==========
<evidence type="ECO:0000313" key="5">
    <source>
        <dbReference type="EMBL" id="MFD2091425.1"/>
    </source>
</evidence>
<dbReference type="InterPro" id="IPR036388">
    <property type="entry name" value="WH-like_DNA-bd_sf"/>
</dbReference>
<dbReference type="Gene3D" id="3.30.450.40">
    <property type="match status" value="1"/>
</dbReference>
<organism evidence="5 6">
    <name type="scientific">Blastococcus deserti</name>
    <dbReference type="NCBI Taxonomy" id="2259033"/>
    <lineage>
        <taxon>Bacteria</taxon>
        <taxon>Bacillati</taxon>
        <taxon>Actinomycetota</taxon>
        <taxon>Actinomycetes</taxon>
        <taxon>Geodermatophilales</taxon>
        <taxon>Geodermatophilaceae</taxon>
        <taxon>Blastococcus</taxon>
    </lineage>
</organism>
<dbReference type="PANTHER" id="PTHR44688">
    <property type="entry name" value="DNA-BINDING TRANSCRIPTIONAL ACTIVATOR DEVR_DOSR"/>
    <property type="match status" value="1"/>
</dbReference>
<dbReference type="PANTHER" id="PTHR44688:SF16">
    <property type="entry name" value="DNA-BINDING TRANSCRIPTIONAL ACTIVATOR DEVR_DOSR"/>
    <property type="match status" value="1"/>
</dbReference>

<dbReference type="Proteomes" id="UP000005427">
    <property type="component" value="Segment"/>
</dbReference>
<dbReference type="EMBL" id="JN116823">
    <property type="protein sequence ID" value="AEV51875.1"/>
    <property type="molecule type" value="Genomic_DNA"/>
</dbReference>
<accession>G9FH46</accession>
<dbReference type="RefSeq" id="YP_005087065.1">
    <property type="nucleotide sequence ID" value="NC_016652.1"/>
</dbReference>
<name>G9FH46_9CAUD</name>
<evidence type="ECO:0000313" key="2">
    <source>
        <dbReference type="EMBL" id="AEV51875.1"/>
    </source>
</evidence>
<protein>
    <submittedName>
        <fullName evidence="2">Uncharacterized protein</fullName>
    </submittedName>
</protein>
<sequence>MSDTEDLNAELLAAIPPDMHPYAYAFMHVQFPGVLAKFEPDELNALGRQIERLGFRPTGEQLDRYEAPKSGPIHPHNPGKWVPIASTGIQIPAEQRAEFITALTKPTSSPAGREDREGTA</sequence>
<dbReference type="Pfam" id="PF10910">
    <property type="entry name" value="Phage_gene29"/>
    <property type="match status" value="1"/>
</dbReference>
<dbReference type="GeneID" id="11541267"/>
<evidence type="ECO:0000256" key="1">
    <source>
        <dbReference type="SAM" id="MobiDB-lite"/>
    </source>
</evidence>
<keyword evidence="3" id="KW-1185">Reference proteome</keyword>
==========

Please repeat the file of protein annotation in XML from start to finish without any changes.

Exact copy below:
<evidence type="ECO:0000313" key="5">
    <source>
        <dbReference type="EMBL" id="MFD2091425.1"/>
    </source>
</evidence>
<dbReference type="InterPro" id="IPR036388">
    <property type="entry name" value="WH-like_DNA-bd_sf"/>
</dbReference>
<dbReference type="Gene3D" id="3.30.450.40">
    <property type="match status" value="1"/>
</dbReference>
<organism evidence="5 6">
    <name type="scientific">Blastococcus deserti</name>
    <dbReference type="NCBI Taxonomy" id="2259033"/>
    <lineage>
        <taxon>Bacteria</taxon>
        <taxon>Bacillati</taxon>
        <taxon>Actinomycetota</taxon>
        <taxon>Actinomycetes</taxon>
        <taxon>Geodermatophilales</taxon>
        <taxon>Geodermatophilaceae</taxon>
        <taxon>Blastococcus</taxon>
    </lineage>
</organism>
<dbReference type="PANTHER" id="PTHR44688">
    <property type="entry name" value="DNA-BINDING TRANSCRIPTIONAL ACTIVATOR DEVR_DOSR"/>
    <property type="match status" value="1"/>
</dbReference>
<dbReference type="PANTHER" id="PTHR44688:SF16">
    <property type="entry name" value="DNA-BINDING TRANSCRIPTIONAL ACTIVATOR DEVR_DOSR"/>
    <property type="match status" value="1"/>
</dbReference>

<dbReference type="Proteomes" id="UP000005427">
    <property type="component" value="Segment"/>
</dbReference>
<dbReference type="EMBL" id="JN116823">
    <property type="protein sequence ID" value="AEV51875.1"/>
    <property type="molecule type" value="Genomic_DNA"/>
</dbReference>
<accession>G9FH46</accession>
<dbReference type="RefSeq" id="YP_005087065.1">
    <property type="nucleotide sequence ID" value="NC_016652.1"/>
</dbReference>
<name>G9FH46_9CAUD</name>
<evidence type="ECO:0000313" key="2">
    <source>
        <dbReference type="EMBL" id="AEV51875.1"/>
    </source>
</evidence>
<protein>
    <submittedName>
        <fullName evidence="2">Uncharacterized protein</fullName>
    </submittedName>
</protein>
<sequence>MSDTEDLNAELLAAIPPDMHPYAYAFMHVQFPGVLAKFEPDELNALGRQIERLGFRPTGEQLDRYEAPKSGPIHPHNPGKWVPIASTGIQIPAEQRAEFITALTKPTSSPAGREDREGTA</sequence>
<dbReference type="Pfam" id="PF10910">
    <property type="entry name" value="Phage_gene29"/>
    <property type="match status" value="1"/>
</dbReference>
<dbReference type="GeneID" id="11541267"/>
<evidence type="ECO:0000256" key="1">
    <source>
        <dbReference type="SAM" id="MobiDB-lite"/>
    </source>
</evidence>
<keyword evidence="3" id="KW-1185">Reference proteome</keyword>